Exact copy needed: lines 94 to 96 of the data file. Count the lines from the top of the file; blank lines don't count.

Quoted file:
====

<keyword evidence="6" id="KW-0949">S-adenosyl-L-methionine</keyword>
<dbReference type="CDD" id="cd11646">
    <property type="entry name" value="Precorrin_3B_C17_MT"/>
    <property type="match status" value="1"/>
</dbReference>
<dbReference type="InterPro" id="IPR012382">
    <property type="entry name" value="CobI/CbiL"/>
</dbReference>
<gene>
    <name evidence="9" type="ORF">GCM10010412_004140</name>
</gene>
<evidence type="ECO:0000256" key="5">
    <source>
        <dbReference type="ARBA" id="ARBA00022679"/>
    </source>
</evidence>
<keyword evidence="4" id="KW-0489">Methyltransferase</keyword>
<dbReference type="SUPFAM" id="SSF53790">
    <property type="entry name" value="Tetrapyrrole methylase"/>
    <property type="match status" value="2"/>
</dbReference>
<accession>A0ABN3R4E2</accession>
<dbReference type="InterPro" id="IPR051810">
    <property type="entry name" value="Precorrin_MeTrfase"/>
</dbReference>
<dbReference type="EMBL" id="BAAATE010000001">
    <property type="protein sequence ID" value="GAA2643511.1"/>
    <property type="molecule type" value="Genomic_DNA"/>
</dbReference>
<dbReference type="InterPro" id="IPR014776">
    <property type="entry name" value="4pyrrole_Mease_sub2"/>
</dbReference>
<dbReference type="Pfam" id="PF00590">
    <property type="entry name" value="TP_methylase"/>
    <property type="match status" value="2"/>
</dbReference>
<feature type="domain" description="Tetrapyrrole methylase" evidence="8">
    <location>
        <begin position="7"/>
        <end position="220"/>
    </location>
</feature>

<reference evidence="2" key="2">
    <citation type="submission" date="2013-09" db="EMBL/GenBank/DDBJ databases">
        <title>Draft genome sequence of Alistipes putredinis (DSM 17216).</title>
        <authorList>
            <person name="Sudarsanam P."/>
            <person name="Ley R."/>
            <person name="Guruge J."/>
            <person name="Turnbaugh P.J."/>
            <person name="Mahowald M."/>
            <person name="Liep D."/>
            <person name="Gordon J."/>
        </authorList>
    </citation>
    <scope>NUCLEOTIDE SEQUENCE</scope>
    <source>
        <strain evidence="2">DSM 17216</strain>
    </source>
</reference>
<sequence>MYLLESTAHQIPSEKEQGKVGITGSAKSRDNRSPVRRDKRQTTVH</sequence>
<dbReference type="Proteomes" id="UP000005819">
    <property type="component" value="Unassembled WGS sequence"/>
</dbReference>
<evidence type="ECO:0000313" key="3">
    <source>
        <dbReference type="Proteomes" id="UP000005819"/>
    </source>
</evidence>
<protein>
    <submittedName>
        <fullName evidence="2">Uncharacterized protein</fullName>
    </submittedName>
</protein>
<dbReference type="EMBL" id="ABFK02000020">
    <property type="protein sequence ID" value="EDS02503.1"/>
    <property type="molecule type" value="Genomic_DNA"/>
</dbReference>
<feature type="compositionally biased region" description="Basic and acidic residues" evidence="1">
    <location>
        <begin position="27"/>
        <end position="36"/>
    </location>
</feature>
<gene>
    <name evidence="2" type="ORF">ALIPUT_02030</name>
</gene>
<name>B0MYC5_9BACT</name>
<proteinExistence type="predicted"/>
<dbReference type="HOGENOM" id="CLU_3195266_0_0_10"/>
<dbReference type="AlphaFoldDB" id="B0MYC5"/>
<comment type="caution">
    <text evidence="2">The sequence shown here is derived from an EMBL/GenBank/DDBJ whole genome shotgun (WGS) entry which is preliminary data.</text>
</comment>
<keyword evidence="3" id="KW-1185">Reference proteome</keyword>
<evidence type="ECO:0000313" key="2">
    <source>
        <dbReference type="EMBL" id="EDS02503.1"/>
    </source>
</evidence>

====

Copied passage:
</comment>
<keyword evidence="3" id="KW-1185">Reference proteome</keyword>
<evidence type="ECO:0000313" key="2">